A proposition that was hatched in late fall 2019, mere months before the world changed forever. At which point nearly every facet of making that idea a reality became exponentially more difficult.
But Rue McKenrick and Leilah Grace are a man and a woman not easily deterred.
I fully believe they will get this done. This certifiably crazy mission to carve out a 14,000-mile circumnavigational trail that utilizes a network of local trails. I’m confident they will ride this spectacular, noble, lumbering beast across the finish line — come hell or high water.
And in any small way I can, I want to ride that beast with them. Because I know one thing:
History will smile upon this endeavor.
But let’s go back to my Sunday day hike.
Here’s the thing about my serendipitous path-crossing with Rue and Leilah.
There’s only one reason I even got to enjoy the luxury of luxuriating in that conversation, along with many other convivial convergences I’ve savored recently. One simple word, denoting one not-so-simple chemical reality.
Last year at this time, I didn’t know it yet but I was deeply and dangerously lacking in a neurotransmitter called serotonin. As a result, I was overwhelmed with sleep-ravaging anxiety and world-flattening depression. I felt like I was falling helplessly into a black hole in slow motion. And it took nearly 2 excruciating months of trudging through that bleak hellscape before I procured the help (and the medication) I needed.
Once I got the serotonin I needed, from an SSRI called Lexapro that I started taking in July 2021, I was just 2 weeks away from clawing my way back to the surface of the ocean I was drowning in. At which point I finally breathed again for the first time in months. And at which point I rediscovered my true self, that most vital of all rediscoveries.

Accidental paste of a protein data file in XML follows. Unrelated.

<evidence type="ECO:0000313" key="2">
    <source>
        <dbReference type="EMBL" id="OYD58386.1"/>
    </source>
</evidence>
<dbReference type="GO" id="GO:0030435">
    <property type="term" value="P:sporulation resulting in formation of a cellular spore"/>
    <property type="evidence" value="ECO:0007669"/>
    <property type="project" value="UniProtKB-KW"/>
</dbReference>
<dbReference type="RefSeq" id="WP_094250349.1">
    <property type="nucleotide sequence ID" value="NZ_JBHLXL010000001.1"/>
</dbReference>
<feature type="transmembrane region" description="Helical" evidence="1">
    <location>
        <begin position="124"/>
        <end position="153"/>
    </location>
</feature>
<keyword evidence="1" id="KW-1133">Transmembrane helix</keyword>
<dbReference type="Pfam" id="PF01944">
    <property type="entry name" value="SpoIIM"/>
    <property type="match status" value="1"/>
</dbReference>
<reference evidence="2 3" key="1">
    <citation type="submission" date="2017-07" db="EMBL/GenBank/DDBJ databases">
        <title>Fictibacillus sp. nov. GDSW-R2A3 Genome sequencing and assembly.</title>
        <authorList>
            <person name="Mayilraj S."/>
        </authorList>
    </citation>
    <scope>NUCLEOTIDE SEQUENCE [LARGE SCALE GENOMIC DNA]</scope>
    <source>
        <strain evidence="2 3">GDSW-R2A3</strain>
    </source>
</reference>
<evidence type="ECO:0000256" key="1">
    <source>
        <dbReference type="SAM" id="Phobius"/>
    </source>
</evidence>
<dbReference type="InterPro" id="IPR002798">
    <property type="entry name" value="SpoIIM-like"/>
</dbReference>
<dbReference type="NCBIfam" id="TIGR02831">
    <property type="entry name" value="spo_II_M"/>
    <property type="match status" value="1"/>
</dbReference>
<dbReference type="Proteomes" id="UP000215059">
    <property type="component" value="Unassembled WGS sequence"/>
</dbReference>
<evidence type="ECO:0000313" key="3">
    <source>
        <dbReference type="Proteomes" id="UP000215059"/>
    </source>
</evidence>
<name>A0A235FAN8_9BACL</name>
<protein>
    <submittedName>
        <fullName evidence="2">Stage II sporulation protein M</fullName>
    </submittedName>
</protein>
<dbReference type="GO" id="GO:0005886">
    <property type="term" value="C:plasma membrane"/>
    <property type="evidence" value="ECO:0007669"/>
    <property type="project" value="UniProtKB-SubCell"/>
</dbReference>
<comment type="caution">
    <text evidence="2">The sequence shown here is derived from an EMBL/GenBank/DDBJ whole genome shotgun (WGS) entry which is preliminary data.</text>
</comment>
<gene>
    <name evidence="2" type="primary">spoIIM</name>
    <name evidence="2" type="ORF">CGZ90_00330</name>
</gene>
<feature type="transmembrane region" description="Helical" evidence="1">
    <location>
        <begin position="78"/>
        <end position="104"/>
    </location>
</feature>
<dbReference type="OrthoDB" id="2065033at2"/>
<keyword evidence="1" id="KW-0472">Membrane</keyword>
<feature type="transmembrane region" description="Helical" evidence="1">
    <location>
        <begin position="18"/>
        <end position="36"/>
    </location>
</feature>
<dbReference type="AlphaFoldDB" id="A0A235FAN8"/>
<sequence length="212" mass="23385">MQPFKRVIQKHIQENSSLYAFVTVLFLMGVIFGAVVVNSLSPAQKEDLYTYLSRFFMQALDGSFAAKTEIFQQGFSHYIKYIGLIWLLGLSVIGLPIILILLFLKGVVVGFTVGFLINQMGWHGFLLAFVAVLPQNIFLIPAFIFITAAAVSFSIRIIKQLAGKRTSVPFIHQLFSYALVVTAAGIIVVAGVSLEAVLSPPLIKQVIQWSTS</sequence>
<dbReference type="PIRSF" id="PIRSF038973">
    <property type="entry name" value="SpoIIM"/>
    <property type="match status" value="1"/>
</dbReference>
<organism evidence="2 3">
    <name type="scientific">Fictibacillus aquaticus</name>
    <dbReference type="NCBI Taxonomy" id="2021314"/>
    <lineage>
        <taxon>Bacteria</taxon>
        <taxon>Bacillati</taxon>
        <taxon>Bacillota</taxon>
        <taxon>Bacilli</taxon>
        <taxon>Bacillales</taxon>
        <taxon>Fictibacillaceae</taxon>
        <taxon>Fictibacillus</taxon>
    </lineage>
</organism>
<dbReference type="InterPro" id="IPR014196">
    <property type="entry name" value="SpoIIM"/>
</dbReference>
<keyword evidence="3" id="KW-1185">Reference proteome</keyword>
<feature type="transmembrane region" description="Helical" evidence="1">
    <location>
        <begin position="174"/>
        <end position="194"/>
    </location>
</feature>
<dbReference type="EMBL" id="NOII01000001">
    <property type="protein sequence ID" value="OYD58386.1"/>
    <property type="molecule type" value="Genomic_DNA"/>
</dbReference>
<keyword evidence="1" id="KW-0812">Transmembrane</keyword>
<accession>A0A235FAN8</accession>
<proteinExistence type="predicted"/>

I’ve written about all of that extensively elsewhere. (Click here to read chapter 1 of that bruising mental health saga.) I bring it up here to illuminate how thrilling, and deeply gratifying, it is to now see the fruits of that serotonin infusion.
If I had taken the same 1-hour hike last May and had seen the same 2 people approaching in the distance, I have no doubt I would have turned around and avoided greeting them, much less engaging them in a 40-minute conversation about their grandiose, dizzying trail plans. At that time, I had no resonance with my own extroverted self or even just my basic warmth toward other human beings. I was lost in my head, disconnected from my feelings, and cut off from any desire to connect with other people.
Serotonin is what made this Sunday afternoon serendipity, and all my other grand and mundane recent serendipities, both physically and emotionally possible.
Serotonin, that most basic chemical building block of all happiness. A building block that most people’s bodies are able to create on their own. But I, increasingly for the last half decade, and a handful of people on my mom’s side of the family have found ourselves deficient in that chemical.
So we have sought help. And some of us have succeeded in finding that help.
Thus, we can live our lives.
Thus, we can forge connections.
Thus, we can learn about 14,000 mile trails.
And the bright, blazing souls that, with the help of their well-worn soles, blaze those trails.
Thank you for reading! I am grateful for your time and your interest. If you want to read the mesmerizing feature-length Rue McKenrick piece from Backpacker magazine, written by Bill Donahue, click here. If you live in central Pennsylvania (and read this in time), go listen to Rue speak about the American Perimeter Trail at the Appalachian Trail Museum in Pine Grove Furnace State Park at 2:00 on Sunday, May 15th! Rue is deeply engaging, and I personally guarantee you’ll be glad you made the trip.